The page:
The professional American military, the Pentagon if you will, was always against this war, almost vehemently so. The war was waged by a coterie of civilians who fantasized themselves as noble rangers on white horses, riding to the recuse of humanity in Arabia. How wrong they were.
True it is that Iraqis may benefit over time. But in the meantime America has assumed a colossal colonial responsibility and obligation, and is fighting a virtually endless war in Afghanistan and Iraq. Oh, the Taliban and Al Qaeda. Remember them?
The Taliban are with us again though, in truth, they never left. They merely slipped over the border into Pakistan and they range freely through southeastern Afghanistan. The military forces deployed there were sufficient to win the first phase of the war, but then we lost interest and phases two and onwards have been ignored and neglected. Al Qaeda is always scheming, and we must scheme back to protect ourselves, our friends and out not-so-friendlies alike.
In Iraq, it is impossible to see what planning was done before March. Like a Dilbertian bureaucracy, it appears the civilian leadership in the Department of Defense ordered that no planing take place, to avoid the inevitable reality that things would look bad. The Israeli Mossad came to Washington and warned against a lack of planning for the postwar period in Iraq. Israelis were ignored (contrary to the popular mythology).
Our own State Department was pushed aside.
In Palestine, the United States forfeited opportunity after opportunity to fashion a fair settlement. The one thing that would help us, and give Bush some campaign juice–forcing a settlement on fair terms–we refuse to do. President Bush has legitimized the abuses of Ariel Sharon, labeled "self-defense" by his supporters and condemned by the Israeli intelligence community, so the crisis festers on. We have obtained no benefit in Palestine from the war in Iraq. Nor will we ever. The belief that we would do so was a hallucination.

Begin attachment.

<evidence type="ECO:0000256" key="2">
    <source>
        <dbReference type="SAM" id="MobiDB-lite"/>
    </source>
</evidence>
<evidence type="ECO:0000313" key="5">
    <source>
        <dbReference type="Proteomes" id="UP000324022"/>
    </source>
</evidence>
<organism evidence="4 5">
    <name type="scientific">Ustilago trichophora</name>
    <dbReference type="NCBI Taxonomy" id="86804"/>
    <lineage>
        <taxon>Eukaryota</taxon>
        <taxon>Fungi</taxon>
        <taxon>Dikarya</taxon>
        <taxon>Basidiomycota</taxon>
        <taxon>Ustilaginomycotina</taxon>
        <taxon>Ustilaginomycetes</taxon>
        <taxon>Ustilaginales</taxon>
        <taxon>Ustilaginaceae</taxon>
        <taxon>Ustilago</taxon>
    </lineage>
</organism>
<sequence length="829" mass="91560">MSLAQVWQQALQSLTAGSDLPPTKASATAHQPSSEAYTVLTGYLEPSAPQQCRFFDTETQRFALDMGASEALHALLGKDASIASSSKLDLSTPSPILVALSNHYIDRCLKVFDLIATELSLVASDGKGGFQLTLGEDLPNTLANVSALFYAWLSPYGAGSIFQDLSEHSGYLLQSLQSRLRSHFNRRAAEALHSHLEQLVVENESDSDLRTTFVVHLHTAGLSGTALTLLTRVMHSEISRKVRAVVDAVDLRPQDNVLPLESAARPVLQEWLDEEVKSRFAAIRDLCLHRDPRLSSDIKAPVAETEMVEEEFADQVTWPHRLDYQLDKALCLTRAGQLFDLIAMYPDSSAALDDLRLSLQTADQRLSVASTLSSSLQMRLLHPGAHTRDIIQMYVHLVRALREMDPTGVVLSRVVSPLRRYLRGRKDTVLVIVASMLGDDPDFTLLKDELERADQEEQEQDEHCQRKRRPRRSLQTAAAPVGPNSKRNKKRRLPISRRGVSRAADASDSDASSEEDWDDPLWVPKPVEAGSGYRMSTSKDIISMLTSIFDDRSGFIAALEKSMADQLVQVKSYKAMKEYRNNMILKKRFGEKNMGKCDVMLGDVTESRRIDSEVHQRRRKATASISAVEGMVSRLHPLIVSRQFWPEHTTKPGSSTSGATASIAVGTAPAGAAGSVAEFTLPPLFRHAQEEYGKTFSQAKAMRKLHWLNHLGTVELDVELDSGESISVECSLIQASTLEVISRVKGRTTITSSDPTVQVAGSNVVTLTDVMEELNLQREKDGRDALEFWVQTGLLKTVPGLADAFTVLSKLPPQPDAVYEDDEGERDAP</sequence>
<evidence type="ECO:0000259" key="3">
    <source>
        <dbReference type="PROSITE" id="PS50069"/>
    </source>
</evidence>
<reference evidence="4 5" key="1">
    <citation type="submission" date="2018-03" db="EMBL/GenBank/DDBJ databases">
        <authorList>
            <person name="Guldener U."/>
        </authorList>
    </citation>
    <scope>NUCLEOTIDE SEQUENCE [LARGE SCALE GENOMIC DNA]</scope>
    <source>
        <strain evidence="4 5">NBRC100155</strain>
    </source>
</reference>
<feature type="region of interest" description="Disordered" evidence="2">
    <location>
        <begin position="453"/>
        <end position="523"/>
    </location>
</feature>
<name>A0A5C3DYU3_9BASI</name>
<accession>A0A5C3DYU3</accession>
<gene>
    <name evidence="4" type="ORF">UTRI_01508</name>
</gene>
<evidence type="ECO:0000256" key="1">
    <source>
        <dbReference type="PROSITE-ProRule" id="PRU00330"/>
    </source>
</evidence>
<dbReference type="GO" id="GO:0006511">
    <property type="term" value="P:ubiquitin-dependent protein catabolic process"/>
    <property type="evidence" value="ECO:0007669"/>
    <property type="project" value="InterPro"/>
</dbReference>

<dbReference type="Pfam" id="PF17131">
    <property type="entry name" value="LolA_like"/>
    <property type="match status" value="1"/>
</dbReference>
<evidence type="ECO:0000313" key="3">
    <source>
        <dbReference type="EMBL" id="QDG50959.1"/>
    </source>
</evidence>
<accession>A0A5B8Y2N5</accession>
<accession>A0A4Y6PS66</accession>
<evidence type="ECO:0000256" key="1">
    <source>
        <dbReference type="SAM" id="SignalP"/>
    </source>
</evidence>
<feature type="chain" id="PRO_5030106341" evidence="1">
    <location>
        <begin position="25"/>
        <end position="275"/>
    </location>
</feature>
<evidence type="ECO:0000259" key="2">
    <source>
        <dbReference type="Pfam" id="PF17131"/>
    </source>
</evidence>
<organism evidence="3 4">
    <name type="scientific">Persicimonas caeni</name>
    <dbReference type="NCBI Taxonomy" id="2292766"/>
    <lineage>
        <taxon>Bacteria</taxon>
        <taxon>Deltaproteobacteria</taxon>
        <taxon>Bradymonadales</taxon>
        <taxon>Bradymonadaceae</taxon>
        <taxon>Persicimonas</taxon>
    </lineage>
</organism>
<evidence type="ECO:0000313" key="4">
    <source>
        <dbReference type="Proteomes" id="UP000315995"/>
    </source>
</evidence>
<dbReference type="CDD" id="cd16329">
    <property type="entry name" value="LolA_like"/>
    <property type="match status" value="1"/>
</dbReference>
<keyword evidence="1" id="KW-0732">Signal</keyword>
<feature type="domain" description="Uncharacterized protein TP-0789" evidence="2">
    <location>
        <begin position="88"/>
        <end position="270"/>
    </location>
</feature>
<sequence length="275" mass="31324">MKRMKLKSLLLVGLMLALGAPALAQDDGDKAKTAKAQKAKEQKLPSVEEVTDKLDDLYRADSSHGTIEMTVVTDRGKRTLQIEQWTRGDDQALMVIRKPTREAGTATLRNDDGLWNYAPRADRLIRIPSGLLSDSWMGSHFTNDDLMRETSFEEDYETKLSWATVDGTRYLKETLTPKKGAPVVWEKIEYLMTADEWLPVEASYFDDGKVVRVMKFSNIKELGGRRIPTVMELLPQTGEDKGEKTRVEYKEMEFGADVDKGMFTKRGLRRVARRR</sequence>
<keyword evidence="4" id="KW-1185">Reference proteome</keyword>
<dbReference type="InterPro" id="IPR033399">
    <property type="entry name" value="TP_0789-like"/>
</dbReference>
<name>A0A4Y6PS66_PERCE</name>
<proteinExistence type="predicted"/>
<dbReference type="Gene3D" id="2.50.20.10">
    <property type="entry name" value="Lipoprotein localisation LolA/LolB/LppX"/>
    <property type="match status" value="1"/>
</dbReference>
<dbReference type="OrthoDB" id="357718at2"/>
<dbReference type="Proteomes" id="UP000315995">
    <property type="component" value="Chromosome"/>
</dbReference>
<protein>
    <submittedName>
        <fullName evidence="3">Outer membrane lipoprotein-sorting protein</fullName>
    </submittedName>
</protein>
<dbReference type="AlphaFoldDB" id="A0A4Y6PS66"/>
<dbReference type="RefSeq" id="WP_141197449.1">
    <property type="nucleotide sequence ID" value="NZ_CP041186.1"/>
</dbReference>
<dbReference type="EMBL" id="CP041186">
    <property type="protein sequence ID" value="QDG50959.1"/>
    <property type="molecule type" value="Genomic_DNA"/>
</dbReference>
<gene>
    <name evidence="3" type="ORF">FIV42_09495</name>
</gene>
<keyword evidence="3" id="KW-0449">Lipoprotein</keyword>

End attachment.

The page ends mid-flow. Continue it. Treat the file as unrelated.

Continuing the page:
Yesterday Paul Bremer, the subject of Tuesday’s column, was at it again, bragging about victories and predicting a land of milk and honey (but not hanging gardens in Babylon).
During the 2000 campaign, Bush advisers promised an era of "adult supervision of foreign policy." But in a cruel twist of fate, the Bushies were not adults, but merely sultry children dressing up and playing as adults.
President Bush does need some adult supervision in his foreign policy, which is why I am running for the U.S. Senate to help. He needs advice from people who know the Middle East, yes both Israelis and Palestinians, from Arabs who are friends, and also from some who are not so friendly. We need to stop fooling ourselves.
I am running as George Bush’s "best friend and biggest critic." I see no inconsistency in supporting the president as a person and being withering on the choices he has made, and the consequences he must face. I like President Bush personally; I think he is a nice guys. But I think his policies are endangering America. It is not that I love Bush less, but that I love America more, that prompts me to enter the arena once again.
Or else, people will soon be asking "Who lost Iraq?" For real.